home - colophon - about ngn -

Three years' studying and socialising in Oxford, and what do I have to show for it? Neither degree nor influential friends. And when I visited recently, I realised that most of my memories and associations are not actually mine ...

From this, prompted by a casual question from Alec, I concluded that I had never really felt part of things during my time there. Intelligent, yes, but not prepared for the discipline and hard work that academic success depends on. Sociable, hardly, and not so much ill at ease as out of step anywhere except at concerts. So I stomped on, incuriously, to the beat of my own drum and never really got anywhere. But now I can at least appreciate and savour the way other people perceive and describe this city, their imagination more persuasive and more memorable than reality …

Not an exhaustive list, and adding to it will probably be a pleasure for years to come, but here are just some fictional Oxfords. Colleges, of course. Oxford would not be Oxford without them.

From Michael Innes' Operation Pax, where it is the home of Mark Bultitude and of the somewhat less plausibly-named Dr. Ourglass.
Directly in front … the Ionic pillars on the Ashmolean Museum supported a pediment above which Phoebus Apollo continued to elevate the dubious symbolism of a vestigial and extinguished torch. On his right, the martyrs Cranmer, Latimer and Ridley, perched on their Gothic memorial, presided over a confused area of cab ranks, bicycls parks and subterraneous public lavatories. To the left, and closing the vista of Beaumont Street, Worcester College with its staring clock kept a sort of Cyclopean guard upon the learned of the University, as if set there to prevent their escaping to the railway station.
Christ Church
No, not out of place in this list of unreal Oxfords: you'll find it in Elizabeth Goudge's Towers in the mist, a story where she shows her usual entrancing blend of imagination and common sense and decribes what might have happened to people who might have existed.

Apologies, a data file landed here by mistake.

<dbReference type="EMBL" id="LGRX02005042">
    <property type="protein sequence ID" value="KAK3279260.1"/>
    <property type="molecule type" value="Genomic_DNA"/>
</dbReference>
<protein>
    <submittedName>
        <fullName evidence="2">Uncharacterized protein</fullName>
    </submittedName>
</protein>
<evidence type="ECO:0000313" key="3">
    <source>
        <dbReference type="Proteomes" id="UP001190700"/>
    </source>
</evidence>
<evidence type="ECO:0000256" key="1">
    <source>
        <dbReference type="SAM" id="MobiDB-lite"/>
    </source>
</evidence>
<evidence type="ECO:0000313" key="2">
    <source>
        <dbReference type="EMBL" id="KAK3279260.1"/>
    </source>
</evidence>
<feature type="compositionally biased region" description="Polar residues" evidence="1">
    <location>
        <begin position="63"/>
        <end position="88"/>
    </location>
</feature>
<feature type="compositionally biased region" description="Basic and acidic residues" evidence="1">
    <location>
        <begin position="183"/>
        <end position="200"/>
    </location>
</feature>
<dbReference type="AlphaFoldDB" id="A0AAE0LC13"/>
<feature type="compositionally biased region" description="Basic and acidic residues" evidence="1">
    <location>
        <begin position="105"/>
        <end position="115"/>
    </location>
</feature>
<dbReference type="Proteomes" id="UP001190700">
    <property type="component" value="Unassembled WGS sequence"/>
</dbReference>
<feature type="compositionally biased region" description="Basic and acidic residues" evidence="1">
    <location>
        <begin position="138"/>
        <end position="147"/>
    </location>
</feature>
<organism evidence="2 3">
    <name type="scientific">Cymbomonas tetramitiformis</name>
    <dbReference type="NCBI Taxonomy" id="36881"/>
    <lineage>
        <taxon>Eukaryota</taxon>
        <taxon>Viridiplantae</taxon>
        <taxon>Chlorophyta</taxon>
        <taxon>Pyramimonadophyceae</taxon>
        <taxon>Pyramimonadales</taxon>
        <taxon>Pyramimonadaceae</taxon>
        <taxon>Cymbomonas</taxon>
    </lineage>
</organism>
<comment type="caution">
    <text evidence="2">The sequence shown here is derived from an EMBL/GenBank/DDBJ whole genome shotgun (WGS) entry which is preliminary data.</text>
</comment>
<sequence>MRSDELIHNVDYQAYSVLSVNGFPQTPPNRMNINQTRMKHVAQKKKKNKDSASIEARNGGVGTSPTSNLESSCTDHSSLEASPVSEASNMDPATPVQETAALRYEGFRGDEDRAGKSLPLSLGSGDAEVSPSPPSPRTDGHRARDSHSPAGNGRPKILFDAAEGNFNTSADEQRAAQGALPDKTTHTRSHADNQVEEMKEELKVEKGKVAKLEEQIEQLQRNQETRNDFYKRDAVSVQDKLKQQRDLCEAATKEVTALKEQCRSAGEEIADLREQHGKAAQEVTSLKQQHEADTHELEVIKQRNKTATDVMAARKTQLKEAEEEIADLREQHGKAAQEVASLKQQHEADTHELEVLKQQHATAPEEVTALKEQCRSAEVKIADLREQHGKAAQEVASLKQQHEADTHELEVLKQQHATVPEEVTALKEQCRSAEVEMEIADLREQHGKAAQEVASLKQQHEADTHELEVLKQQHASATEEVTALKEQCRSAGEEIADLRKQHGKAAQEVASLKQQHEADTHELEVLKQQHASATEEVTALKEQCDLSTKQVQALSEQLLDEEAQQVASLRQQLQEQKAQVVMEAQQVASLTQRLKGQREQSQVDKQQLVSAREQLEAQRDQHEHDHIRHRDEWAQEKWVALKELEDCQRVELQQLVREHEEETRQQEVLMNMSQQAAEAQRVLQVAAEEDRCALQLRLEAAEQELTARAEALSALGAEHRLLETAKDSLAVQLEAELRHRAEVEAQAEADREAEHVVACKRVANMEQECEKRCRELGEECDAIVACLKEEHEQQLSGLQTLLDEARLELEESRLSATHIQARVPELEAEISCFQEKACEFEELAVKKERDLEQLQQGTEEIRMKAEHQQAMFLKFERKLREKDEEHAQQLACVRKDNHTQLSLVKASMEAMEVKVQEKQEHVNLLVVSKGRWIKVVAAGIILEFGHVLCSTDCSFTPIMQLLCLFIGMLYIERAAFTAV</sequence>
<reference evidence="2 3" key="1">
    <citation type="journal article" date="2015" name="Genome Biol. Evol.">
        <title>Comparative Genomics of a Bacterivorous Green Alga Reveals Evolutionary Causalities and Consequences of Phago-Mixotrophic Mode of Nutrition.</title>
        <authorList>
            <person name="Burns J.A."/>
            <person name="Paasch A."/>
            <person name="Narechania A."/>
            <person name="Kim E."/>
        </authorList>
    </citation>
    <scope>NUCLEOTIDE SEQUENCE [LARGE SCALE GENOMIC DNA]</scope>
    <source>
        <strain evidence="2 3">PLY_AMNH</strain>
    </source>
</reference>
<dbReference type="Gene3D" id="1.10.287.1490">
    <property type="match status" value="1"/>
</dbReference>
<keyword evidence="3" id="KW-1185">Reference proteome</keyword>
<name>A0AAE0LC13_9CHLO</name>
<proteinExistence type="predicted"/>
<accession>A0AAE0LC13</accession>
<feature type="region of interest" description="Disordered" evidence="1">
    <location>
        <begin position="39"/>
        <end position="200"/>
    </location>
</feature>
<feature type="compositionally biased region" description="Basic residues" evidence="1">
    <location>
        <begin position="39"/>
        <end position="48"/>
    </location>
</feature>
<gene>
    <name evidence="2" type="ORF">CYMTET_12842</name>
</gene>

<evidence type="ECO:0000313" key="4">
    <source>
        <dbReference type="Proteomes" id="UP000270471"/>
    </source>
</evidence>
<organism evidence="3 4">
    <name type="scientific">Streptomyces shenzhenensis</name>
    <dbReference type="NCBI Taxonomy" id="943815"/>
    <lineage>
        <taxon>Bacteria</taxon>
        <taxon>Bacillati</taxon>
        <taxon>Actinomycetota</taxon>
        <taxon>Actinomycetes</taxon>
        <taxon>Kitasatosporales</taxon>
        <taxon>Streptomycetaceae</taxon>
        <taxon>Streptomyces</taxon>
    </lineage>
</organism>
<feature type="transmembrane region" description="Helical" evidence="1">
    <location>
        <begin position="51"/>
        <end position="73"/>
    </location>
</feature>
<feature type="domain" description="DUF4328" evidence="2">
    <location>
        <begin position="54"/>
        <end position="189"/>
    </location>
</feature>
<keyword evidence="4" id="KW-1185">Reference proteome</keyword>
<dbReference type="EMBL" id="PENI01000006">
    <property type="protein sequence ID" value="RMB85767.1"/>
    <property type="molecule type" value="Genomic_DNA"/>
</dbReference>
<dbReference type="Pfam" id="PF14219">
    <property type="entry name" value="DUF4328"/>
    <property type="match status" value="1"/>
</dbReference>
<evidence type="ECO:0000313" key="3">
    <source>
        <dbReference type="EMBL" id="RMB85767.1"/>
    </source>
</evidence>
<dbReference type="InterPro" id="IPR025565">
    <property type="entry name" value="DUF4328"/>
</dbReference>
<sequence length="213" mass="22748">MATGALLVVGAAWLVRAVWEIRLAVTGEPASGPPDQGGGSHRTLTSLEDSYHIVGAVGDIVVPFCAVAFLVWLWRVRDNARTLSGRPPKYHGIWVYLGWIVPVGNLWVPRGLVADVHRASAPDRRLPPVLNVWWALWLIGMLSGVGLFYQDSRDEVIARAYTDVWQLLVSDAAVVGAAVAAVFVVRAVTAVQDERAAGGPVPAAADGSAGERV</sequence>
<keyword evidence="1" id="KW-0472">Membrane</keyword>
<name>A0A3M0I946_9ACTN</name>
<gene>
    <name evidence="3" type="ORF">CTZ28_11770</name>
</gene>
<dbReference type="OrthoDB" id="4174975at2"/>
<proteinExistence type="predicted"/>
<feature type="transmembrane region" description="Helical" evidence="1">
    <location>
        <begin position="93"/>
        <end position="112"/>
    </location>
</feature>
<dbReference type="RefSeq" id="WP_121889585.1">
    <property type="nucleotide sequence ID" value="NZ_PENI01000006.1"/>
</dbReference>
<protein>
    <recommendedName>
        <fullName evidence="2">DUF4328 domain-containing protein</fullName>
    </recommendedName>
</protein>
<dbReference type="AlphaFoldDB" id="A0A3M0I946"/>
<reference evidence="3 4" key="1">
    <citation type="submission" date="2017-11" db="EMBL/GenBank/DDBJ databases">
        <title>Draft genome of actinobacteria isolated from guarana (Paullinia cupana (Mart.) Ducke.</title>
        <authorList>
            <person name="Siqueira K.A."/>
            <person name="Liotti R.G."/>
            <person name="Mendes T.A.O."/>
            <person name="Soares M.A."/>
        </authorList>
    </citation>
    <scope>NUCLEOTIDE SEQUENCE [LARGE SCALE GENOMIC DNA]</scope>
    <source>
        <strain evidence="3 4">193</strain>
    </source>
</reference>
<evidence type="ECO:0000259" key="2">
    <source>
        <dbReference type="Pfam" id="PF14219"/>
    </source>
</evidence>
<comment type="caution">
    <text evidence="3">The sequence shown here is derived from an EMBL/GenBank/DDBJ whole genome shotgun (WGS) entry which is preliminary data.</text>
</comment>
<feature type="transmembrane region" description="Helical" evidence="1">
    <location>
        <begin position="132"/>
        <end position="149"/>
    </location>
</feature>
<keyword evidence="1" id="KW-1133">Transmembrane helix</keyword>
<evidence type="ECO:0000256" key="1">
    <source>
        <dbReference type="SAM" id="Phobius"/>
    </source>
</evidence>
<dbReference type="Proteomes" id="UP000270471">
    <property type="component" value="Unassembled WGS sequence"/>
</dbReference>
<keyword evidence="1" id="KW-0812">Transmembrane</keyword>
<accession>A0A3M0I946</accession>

The north side of the quadrangle had not yet been built and Joyeuce looked from her window across the grass to a thicket of hawthorn trees that were a froth of silvery blossom. Beside them, to the right, were Peckwater Inn and Canterbury College, and beyond them were the roofs of the city and towers and spires rising out of the morning mist in marvellous beauty.
St. Christopher's
From Edmund Crispin's The Moving Toyshop, the college where Cadogan the poet had been an undergraduate and where Gervase Fen (Professor of English Language and Literature) is a Fellow.
Fen proceeded into an open passage-way, stone paved, which led from the gardens into the south quadrangle of the college, turned into a doorway on the right, passed the organ scholar's room, ran up a flight of carpeted stairs to the first floor and entered his study. It was a long, light room which looked out on the Inigo Jones quadrangle on one side and the gardens on the other.
Neighbour to Jordan
St Gregory
From Michael Innes' Operation Pax, the college where the elderly theologian (or possibly church historian) Dr Undertone has his entirely plausible rooms.
The room was large and lofty, and completely surrounded with books. The only light was from a single candle, set in a candle-stick with a reflector to it … It played upon the surface of a large, shabby desk, piled with disordered books and papers. Everywhere the books overflowed from the walls into the room; they were piled on chairs, on occasional tables, on decaying horse-hair sofas, on the threadbare and ragged Turkey carpet.
Doubly fictional, since the Oxford it belongs to is in the parallel world where Philip Pullman's Dark Materials trilogy starts.
Jordan College was the grandest and richest of all the colleges in Oxford. It was probably the largest, too, though no one knew for certain. The buildings, which were grouped around three irregular quadrangles, dated from every period from the Middle Ages to the mid-eighteenth century. It had never been planned; it had grown piecemeal, with past and present overlapping at every spot …
Jordan includes the Library Garden, Palmer's Tower, Pilgrim's Tower; Yaxley Quad, the Retiring Room, the Buttery: and it is described with the sort of casual reference that betrays deep familiarity. This Oxford also includes that rare thing, a fictional college for females. It doesn't rate a name of its own, however, and is only referred to by the name of its Head.
"Are you a female Scholar?" said Lyra. She regarded female Scholars with a proper Jordan disdain: there were such people but, poor things, they could never be taken more seriously than animals dressed up and acting a play.
"Not really," Mrs Coulter said. "I'm a member of Dame Hannah's college, but most of my work takes place outside Oxford."
From Max Beerbohm's immortal Zuleika Dobson, which for all that it is set firmly in the nineteenth century conveys the authentic and enduring flavour of an impenetrably closed society.
From Angela Thirkell's Barsetshire novels, inherited from Barchester Towers. Most of the references are to do with the Master, an indifferent scholar, and his wife; the architecture is mentioned sometimes, and a future version of this page should have more to say about it.
St. Michael's
Neighbour to Jordan